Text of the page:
SENSE OF POISE
I kicked off with the Grateful Dead, live in San Francisco in 1980, on the Dead Set double album [Arista DARTY 11]. ‘Samson and Delilah’ immediately had a bigger and wider soundstage than with the Pro-Ject V-Pack, and the sound somehow had a sense of calm solidity and poise that made the Pro-ject sound almost nervy by comparison. With a smoother, slightly less forward midband, if anything it made you more aware of the slightly veiled quality to the vocals on this recording, but at the same time it gave a better-sorted overall picture. Garcia’s guitar had real body, and Brent Mydland’s organ sound was clean and lucid. Bass was relatively light but tuneful.
With Pretenders [RAL 3], Chrissie Hynde’s anthem ‘Precious’ had a great drive to it, her vocal strong, solid and vibrant, out in front, the drums really powerful, those phasey guitar channel-to-channel effects sounding really sweeping and dramatic. Here again the bass at first seemed understated, but actually did have power to it. When it came to the heavier bass sounds and ‘Space Invader’ effects, the Barzetti really did deliver, and everything still sounded rock solid.
For a complete contrast I moved on to Tracy Chapman [Elektra EKT 44] from 1988, and found that the sound on ‘Fast Car’ had a feeling of real solidity and depth. There was a clarity and delicacy to the guitar timbres, while the contrasting deep bass line had just enough weight and wasn’t blemished by boominess or sluggishness. Chapman’s vocals on every track had great presence, giving a sense of instant communication. The Barzetti could also happily bring out the sweetest and delicate sounds, like the hammered dulcimer in ‘Across The Lines.’
On Clapton’s 1978 album Backless [RSO Deluxe RSD 5001], the Barzetti elucidated the music in a way that made for effortless, enjoyable listening. It became cohesive and foot-tapping. You could home in easily on small details: for example, a bit of hand-shaking slide guitar so far back in the mix of ‘Walk Out In The Rain’ that you just registered the rattlesnake clatter of bottleneck on frets, rather than any actual notes. On ‘Watch Out For Lucy’, too, you could get into the swinging beat of the song, with a feeling that the musicians, if not actually in the listening room with you, were at least all playing in the same room together, somewhere behind the speakers.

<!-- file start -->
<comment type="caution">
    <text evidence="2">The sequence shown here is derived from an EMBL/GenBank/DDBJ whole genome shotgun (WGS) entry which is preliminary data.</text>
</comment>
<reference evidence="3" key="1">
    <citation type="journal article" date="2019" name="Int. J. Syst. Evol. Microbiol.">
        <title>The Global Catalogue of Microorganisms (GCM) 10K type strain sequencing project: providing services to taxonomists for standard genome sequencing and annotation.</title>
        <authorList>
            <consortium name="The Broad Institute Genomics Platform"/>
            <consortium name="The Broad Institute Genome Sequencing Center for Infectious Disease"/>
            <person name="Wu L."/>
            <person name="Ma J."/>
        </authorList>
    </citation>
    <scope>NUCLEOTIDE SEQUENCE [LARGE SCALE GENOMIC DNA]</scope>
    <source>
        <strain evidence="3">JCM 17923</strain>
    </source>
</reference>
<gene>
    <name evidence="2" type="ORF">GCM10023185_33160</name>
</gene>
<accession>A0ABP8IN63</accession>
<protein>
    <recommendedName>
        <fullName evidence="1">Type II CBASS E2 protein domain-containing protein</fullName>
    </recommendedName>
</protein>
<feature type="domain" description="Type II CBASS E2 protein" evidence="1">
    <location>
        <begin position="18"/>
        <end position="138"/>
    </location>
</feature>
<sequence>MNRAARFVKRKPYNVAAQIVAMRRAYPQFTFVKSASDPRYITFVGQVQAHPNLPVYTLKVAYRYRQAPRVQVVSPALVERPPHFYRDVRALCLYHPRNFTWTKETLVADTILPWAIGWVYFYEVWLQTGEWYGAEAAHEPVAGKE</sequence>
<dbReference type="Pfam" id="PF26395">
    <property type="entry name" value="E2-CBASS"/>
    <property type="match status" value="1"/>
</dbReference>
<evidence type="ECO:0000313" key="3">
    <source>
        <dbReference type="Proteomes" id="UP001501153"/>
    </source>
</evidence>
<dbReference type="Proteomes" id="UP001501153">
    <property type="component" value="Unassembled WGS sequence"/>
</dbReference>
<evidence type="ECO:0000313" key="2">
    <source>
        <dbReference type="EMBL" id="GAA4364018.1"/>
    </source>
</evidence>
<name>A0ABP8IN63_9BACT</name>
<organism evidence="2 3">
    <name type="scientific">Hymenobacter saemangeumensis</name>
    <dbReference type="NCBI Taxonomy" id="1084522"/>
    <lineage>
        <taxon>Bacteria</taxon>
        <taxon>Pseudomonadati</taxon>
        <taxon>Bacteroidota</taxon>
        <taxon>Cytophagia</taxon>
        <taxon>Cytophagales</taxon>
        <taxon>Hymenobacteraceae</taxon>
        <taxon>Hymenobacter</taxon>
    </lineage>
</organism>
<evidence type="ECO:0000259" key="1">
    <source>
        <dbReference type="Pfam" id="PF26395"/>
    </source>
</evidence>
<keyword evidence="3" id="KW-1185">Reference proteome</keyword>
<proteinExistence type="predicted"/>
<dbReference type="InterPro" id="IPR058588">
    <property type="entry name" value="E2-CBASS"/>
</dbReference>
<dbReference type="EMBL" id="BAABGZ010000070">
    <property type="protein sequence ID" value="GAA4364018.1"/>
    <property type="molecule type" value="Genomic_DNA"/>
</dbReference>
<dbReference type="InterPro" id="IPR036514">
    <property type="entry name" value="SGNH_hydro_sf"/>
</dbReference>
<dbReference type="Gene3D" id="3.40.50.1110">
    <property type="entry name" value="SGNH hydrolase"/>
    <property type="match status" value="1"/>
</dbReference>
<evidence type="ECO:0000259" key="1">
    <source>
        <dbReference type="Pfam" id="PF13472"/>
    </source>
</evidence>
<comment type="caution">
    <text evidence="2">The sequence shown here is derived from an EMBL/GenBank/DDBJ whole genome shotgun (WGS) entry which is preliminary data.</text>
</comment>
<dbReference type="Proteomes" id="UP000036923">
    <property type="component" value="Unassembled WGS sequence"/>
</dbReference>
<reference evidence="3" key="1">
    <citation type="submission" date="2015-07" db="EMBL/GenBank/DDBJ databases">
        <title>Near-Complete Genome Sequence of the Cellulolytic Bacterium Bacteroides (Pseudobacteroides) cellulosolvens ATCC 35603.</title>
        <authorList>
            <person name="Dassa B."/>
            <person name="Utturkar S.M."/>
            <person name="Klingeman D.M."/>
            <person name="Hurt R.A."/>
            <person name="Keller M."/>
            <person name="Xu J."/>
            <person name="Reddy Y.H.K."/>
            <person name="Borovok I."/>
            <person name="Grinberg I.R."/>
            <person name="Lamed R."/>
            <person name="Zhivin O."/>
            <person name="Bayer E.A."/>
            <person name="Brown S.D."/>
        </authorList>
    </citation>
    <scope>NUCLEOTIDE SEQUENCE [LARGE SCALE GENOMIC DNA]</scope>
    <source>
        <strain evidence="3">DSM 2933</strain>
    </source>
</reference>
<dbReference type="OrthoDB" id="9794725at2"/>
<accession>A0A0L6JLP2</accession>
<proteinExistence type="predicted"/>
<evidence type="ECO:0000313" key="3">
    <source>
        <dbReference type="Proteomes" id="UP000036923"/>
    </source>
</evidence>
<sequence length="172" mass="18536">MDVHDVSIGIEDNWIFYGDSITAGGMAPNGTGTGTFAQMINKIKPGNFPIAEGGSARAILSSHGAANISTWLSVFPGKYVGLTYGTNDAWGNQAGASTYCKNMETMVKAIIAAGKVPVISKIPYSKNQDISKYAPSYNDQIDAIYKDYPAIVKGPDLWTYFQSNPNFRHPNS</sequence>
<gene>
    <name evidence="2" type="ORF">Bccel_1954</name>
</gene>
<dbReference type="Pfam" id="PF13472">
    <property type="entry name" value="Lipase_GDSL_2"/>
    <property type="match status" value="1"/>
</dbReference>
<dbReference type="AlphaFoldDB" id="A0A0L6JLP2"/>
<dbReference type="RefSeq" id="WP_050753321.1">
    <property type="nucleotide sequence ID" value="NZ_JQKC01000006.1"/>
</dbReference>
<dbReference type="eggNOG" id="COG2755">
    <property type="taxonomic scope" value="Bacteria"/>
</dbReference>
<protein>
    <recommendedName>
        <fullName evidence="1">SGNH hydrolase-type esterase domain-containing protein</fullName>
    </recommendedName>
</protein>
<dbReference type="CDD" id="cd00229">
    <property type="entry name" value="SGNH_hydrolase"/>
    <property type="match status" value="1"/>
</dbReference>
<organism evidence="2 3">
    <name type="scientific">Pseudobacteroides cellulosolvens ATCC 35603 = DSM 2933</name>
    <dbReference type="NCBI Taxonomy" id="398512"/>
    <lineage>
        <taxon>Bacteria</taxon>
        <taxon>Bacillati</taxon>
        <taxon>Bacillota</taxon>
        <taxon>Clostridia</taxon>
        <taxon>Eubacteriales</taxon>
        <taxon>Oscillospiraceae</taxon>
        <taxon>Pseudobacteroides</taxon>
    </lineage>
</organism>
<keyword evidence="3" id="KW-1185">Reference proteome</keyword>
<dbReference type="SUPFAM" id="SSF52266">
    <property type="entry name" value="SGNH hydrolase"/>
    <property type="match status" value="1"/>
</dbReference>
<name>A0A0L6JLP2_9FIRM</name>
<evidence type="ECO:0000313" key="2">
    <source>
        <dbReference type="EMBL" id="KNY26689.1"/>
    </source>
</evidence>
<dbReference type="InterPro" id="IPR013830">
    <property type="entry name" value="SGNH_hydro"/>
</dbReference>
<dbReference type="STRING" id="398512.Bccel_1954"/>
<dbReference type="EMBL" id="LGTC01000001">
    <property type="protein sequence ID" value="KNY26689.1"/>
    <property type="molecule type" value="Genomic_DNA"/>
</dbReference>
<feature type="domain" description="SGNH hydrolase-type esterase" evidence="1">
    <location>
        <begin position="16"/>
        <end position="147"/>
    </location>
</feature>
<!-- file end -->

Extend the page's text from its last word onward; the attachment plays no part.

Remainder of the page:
Moving on to another favourite live album, I put on Bob Marley And The Wailers Live [Island ILPS 9376]. This was really enjoyable on the Barzetti, which yet again seemed to present a big and spacious soundstage with the musicians firmly and convincingly placed. The Barzetti drew you in to the performance well, although with this record I think you get more a sense of wonder that this epic occasion could be captured as well as it was, rather than a real feeling of being there. The Barzetti was certainly up to revealing subtle nuances here, and you could, for example, detect the slight artificiality in the way the applause was mixed in, yet at the same time admire the artfulness with which it was done.
THE TRUTH LAID BARE
Almost the antithesis of live is Arc Of A Diver [Island ILPS 9576], from 1980. Steve Winwood’s virtuosic second solo album is a solo in more than the usual sense, as Winwood plays all the instruments. As the music was created in multiple overdubs by one person, rather than in real time by many, there’s inevitably a kind of constraint about it. The Barzetti conveyed this quite clearly.
It sounded great on Winwood’s soaring synth lines for example, but at the same time seemed able almost to lay bare the way the music had been assembled, and the way it ends up being somehow too neat and tidy for a rock album.
In search of more female vocals, I turned to Stacey Kent’s Dreamsville [Candid CJS9775], as remastered by Pure Pleasure in 2007. Here you could appreciate the singer’s way of using vibrato to make notes that start sounding precise and penetrating, finish up as a kind of purr, cushioned in a lush-sounding production. Again, the Barzetti kept things clean and smooth.
Though it’s a very different, much more raw and intimate kind of recording, Christine Collister’s Love [Rega ENS 002], saw the Barzetti once again demonstrating its seeming ability to allow a vocalist to project, centre-stage, with a full-bodied and yet subtly nuanced sound. Especially on the half-spoken ‘Amelia’, Collister’s fascinatingly resiny vocal tones hung captivatingly between the speakers, while the accompanying instruments kept their distance.
Hitting the right notes visually, the Barzetti has an appealing sound too. The word ‘calm’ kept coming to mind as I tried to describe its presentation, as it has an unhurried, unflappable quality, yet it lets the music come through with zest. It’s relatively impervious to airborne vibration, as the maker claims. Inevitably, you pay a premium to have your turntable built this far West, but this time it’s worth it.
Originally published in the June 2011 issue